Kay, Terry
The Book of Marie: A Novel. Macon, GA: Mercer University Press, 2007.
Call Number: PS3561.A885 B66 2007

Terry Kay has crafted a beautiful, realistic look at the people of his native state of Georgia and their reactions to the arrival of integration and the many changes it brought to their lives.

After Eli The Hardest Deal

Kay, Terry
The Kidnapping of Aaron Greene: A Novel. New York: W. Morrow, 1999.
Call Number: PS3561 .A885 K53 1999

Why would anyone kidnap a nobody like Aaron Greene? And who's going to pay to get him back? Terry Kay tackles significant moral dilemmas in his gripping new novel, which combines graceful, sensitive writing with an intelligent excursion into the state of our social consciousness.

Kay, Terry.
The Runaway. New York: Morrow, 1997.
Call Number: PS3561.A885 R86 1997

Returning to the roots of his early fiction, Terry Kay masterfully re-creates life in the rural South following World War II, when men and women returned from the war deeply affected – consciously and subconsciously – by their experiences.

Kay Terry.
Shadow Song. New York: Pocket Books, 1994.
Call Number: PS3561.A885 S48 1994

Kay's sentimental romance portrays two teenagers from highly different backgrounds who fall in love one summer and then meet again thirty-eight years later.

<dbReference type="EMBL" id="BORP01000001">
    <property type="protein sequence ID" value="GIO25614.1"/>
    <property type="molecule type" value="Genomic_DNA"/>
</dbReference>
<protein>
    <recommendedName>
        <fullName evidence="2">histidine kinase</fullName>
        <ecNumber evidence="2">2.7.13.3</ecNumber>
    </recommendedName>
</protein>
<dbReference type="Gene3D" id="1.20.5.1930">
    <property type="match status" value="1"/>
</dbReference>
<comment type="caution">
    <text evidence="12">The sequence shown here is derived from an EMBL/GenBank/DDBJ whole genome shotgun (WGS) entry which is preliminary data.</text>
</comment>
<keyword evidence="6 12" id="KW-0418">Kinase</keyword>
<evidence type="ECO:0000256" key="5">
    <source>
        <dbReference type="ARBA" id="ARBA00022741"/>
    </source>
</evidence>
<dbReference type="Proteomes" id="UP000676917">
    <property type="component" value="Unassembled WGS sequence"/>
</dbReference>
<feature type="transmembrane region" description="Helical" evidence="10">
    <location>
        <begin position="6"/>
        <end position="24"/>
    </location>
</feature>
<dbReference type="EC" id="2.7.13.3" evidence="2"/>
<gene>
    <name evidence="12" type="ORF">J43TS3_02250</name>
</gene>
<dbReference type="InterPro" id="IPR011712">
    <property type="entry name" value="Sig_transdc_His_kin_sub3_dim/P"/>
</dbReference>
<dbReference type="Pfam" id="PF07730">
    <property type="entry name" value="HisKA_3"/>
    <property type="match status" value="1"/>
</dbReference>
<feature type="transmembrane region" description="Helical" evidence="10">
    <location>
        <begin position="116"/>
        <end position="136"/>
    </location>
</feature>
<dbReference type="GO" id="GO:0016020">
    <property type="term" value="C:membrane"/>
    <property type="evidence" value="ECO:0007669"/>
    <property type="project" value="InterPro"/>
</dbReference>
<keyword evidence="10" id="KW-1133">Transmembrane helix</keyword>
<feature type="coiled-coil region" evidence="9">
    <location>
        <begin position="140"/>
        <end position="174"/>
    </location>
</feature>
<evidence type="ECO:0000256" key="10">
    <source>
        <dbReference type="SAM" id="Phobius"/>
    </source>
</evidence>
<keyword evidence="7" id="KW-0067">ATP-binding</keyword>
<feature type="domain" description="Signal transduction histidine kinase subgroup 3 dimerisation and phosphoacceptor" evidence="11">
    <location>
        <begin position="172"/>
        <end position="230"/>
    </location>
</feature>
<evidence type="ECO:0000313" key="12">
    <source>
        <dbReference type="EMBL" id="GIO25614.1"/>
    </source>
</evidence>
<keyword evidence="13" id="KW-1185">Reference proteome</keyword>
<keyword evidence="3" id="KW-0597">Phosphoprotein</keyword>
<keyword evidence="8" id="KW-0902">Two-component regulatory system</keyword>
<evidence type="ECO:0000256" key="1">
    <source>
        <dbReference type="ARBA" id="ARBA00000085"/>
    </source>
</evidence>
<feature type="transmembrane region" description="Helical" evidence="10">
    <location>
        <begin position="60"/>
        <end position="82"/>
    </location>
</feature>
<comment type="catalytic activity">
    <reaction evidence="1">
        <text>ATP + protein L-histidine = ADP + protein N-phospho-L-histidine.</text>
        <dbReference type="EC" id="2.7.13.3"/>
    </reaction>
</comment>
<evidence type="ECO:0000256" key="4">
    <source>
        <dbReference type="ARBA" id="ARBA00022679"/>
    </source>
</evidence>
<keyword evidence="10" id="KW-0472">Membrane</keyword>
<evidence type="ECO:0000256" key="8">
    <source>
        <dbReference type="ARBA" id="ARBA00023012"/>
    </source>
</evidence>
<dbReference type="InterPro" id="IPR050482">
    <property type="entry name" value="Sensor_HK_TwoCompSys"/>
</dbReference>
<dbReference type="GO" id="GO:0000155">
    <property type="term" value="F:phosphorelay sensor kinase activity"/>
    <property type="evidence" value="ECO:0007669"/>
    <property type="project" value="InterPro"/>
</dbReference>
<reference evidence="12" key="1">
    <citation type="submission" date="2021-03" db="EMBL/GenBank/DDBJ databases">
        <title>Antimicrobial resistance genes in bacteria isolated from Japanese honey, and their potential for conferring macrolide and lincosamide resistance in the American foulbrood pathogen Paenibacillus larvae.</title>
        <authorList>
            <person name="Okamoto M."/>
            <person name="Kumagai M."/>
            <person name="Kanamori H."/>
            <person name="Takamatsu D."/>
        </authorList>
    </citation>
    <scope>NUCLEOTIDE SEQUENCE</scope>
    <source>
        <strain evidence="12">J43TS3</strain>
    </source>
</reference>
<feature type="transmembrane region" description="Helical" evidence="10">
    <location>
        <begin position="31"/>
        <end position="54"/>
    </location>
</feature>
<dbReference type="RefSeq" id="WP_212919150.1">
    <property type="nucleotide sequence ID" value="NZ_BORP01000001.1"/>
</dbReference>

Kay, Terry.
Taking Lottie Home: A Novel. New York: Morrow, 2000.
Call Number: PS3561.A885 T35 2000 Dunwoody
After Foster Lanier and Ben Phelps are cut from their baseball team, they encounter an amazing young woman named Lottie, and begin to realize that their destinies have been forever altered, in a novel set in turn-of-the-century Georgia.

Kay Terry.
Special Kay: The Wisdom of Terry Kay. Athens, GA: Hill Street Press, 2000.
Call Number: PS3561.A885 (not available at GSU)

Terry Kay is one of the South's most loved, widely acclaimed, and successful writers. Most know Kay for his bestselling novels and their star-studded movie adaptations; often his readers are not aware of the astute and humorous social critic resting behind the novelist's veil.

Kay, Terry.
To Dance with the White Dog. Atlanta, GA: Peachtree Publishers, 1990.
Call Number: PS3561.A885 T6 1990

A bittersweet premise (the prospect of growing old and dying), the book is filled with hope and love and the promise of more to come.

Kay, Terry.
To whom the Angel Spoke: A Story of the Christmas Atlanta, GA: Peachtree Publishers, 1991.
Call Number: BT315.2 (Not available at GSU)

To Whom the Angels Spoke tells the story of Christ's birth through the perspective of three shepherds outside of Bethlehem.

Kay, Terry.
The Year the Lights Came on. Boston: Houghton Mifflin, 1976
Call Number: PS3561.A885 Y4

This is a story of youth, its joys and adventures, its pains and battles, its loves and friendships. Kay has come up with a deliciously nostalgic look at the whole experience of growing up.

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Books About the Civil Rights Movement

Bolton, Charles C.
The Hardest Deal of All: The Battle Over School Integration in Mississippi, 1870-1980. Jackson, MS: University Press of Mississippi, 2005.
Call Number: LC214.22.M7 B65 2005